Diagnostic radiologists are trained to utilize various imagining technology to make the proper diagnosis of a variety of medical conditions. Radiologists are licenses physician skilled at operating imaging equipment including x-ray machines, CT scans, ultrasounds, and MRIs. In addition to the proper operation, radiologists are also experienced at interpreting what the resulting images mean concerning the health of the patient.
This specialty does not translate into assisting with the general medical needs of a patient but rather requires this type of physician to use their knowledge in interpreting test results to decipher the right course of treatment in conjunction with the patient’s regular doctor.
If you have been referred to a diagnostic radiologist for an on the job injury, it is important to schedule the appointment as soon as possible. At the time of appointment scheduling, you will need to provide an overview of the recommended testing. Be sure to inquire about what you need to wear and other preparations you will need to make prior to the imagining test. This also may include whether you are allowed to eat or drink prior to the testing.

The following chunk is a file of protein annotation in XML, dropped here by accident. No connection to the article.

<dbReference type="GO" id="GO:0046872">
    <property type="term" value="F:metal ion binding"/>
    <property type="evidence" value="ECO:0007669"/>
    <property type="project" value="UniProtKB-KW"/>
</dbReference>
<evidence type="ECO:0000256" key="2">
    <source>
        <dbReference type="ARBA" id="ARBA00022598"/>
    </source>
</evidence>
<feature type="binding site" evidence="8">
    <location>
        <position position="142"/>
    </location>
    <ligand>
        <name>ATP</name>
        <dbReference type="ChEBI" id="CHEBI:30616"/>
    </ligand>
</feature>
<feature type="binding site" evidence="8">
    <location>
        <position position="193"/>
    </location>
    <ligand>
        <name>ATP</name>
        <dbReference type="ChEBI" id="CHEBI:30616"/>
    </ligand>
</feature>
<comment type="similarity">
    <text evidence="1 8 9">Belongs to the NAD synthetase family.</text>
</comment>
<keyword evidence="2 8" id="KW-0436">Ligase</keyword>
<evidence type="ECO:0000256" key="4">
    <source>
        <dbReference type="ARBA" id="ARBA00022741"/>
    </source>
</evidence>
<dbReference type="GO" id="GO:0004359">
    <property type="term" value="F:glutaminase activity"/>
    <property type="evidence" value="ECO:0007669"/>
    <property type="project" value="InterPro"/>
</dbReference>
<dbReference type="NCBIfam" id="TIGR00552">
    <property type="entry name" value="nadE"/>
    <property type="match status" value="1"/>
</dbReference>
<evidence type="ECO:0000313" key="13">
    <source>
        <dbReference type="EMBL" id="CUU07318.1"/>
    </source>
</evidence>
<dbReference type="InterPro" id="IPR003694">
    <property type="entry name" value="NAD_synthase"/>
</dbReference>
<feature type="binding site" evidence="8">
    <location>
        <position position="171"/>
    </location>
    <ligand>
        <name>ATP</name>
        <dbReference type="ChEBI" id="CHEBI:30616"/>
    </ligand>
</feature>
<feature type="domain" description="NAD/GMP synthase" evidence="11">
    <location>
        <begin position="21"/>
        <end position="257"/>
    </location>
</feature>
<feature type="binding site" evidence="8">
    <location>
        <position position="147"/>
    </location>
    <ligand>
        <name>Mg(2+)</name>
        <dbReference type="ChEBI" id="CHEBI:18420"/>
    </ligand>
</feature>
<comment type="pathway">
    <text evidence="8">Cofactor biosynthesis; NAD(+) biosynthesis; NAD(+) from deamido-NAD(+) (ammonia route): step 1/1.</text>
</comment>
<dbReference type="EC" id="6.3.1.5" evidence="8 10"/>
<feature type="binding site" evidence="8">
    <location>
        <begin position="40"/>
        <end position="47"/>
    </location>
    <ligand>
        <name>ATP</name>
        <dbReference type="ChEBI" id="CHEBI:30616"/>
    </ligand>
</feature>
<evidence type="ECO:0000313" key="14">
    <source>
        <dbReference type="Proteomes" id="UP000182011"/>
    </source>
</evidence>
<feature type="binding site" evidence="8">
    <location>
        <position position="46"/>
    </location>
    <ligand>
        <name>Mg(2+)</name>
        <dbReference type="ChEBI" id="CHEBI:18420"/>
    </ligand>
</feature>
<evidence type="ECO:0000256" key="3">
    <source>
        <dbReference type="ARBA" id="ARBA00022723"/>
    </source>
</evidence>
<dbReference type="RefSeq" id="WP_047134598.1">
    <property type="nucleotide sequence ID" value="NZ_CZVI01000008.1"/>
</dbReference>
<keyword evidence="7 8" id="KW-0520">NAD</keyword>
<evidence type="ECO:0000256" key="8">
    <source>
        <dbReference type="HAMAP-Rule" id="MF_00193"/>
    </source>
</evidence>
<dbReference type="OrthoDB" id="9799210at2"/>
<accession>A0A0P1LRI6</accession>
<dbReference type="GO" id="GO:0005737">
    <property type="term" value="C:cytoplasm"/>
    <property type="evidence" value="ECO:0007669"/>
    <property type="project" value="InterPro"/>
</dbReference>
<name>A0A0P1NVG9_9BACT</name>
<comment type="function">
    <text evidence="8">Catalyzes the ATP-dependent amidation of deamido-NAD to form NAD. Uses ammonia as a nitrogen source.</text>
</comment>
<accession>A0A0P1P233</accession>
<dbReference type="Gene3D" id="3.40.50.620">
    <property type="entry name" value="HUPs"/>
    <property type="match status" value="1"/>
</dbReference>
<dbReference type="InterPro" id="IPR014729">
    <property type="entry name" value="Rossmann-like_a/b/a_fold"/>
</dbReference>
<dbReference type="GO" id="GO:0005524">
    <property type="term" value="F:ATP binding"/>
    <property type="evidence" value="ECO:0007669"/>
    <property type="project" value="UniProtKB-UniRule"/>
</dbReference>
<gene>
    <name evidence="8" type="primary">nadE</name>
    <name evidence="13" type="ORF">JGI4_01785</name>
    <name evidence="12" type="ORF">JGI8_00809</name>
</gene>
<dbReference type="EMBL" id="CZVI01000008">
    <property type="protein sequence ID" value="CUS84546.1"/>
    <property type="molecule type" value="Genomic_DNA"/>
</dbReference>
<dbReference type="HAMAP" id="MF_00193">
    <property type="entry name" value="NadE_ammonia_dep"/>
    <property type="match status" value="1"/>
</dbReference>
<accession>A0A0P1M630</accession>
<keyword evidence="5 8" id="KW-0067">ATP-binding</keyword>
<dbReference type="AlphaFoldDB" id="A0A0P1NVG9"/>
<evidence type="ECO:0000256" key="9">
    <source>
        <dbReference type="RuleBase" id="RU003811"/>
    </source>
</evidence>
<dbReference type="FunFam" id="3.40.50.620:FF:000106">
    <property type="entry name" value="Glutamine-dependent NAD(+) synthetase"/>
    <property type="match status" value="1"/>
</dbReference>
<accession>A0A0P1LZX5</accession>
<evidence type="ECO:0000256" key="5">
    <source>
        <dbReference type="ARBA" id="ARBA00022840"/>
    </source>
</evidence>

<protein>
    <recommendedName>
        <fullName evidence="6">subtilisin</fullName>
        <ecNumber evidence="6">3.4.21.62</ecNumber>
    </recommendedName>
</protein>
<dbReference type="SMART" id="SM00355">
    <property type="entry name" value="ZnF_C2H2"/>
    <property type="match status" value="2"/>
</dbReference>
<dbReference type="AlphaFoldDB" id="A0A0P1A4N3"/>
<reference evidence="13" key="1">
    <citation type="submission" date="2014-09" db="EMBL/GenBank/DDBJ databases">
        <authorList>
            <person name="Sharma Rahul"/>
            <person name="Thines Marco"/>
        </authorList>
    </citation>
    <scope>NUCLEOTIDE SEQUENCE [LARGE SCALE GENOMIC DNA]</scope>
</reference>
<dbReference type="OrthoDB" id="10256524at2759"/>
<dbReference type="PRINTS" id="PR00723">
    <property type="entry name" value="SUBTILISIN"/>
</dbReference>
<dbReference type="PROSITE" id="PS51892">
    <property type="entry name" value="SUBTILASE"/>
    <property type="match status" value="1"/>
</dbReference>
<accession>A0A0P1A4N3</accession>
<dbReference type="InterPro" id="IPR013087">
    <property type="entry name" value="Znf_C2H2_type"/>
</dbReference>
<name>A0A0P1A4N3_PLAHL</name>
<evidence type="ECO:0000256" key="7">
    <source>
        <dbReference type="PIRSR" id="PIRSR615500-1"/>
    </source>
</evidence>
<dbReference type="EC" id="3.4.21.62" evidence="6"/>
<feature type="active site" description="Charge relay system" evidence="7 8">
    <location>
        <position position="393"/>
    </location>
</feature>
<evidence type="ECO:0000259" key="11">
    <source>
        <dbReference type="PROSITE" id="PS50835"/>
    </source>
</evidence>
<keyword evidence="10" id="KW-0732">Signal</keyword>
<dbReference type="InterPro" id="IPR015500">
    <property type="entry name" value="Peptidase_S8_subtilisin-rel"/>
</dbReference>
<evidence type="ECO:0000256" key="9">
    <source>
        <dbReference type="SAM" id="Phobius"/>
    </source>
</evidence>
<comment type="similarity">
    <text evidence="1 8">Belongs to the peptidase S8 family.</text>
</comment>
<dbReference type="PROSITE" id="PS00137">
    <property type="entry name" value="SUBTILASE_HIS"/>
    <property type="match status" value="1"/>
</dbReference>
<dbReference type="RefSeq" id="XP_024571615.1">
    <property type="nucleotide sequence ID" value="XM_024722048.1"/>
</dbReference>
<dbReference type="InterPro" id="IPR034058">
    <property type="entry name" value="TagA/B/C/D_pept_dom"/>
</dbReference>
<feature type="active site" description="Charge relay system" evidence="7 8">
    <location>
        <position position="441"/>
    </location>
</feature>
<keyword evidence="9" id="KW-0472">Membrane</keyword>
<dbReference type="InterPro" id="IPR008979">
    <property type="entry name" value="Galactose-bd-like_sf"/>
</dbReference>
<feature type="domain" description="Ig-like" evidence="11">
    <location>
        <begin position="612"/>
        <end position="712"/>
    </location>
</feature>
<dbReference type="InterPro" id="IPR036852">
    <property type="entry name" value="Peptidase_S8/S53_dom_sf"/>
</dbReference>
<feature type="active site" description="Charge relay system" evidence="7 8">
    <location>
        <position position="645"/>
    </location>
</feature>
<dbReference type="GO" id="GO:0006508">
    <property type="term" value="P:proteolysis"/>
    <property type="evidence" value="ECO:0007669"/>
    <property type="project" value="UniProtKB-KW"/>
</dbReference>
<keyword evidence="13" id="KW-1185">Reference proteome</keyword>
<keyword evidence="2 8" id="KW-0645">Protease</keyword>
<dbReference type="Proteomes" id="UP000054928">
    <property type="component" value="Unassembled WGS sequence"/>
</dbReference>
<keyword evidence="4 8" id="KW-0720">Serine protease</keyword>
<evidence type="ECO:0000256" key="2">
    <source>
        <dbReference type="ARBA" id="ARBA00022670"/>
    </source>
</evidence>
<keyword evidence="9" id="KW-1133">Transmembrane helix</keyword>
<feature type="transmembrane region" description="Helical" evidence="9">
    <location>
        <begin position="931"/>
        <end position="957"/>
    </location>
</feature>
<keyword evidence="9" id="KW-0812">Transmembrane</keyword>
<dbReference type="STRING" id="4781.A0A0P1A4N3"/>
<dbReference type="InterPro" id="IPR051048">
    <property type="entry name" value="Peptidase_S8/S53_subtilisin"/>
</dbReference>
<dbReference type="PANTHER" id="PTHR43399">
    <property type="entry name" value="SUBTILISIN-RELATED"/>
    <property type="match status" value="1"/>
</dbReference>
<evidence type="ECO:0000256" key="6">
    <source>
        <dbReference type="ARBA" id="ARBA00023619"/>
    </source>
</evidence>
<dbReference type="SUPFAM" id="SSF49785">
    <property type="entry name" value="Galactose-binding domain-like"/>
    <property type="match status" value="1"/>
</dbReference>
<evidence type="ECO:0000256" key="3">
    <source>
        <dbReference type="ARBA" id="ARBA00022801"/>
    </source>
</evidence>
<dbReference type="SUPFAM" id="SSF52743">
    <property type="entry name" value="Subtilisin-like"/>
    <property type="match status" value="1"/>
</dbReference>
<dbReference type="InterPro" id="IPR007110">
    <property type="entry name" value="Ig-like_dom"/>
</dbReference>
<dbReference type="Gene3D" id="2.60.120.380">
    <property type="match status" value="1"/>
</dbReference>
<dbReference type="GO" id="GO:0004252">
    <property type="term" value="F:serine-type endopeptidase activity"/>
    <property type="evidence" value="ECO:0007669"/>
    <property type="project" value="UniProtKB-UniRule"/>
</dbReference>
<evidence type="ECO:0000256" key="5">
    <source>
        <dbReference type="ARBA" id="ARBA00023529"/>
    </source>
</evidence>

At your appointment you will need to complete basic medical forms concerning your injury and current health. Any records or information from your regular physician will also be necessary. Depending on the type of imaging test you will need to have, you will be prepped for your test and may need to wear protective materials on parts of the body not involved to reduce the risk of excessive radiation from the testing procedure.
After the testing has been completed, the radiologist will likely not share details of the testing results with you personally. Their report on the testing will be made available to your physician so you will need to follow up with your doctor. If you have the testing done in the hospital on an emergency basis, the attending physician may provide immediate treatment before suggesting a follow up with your family doctor.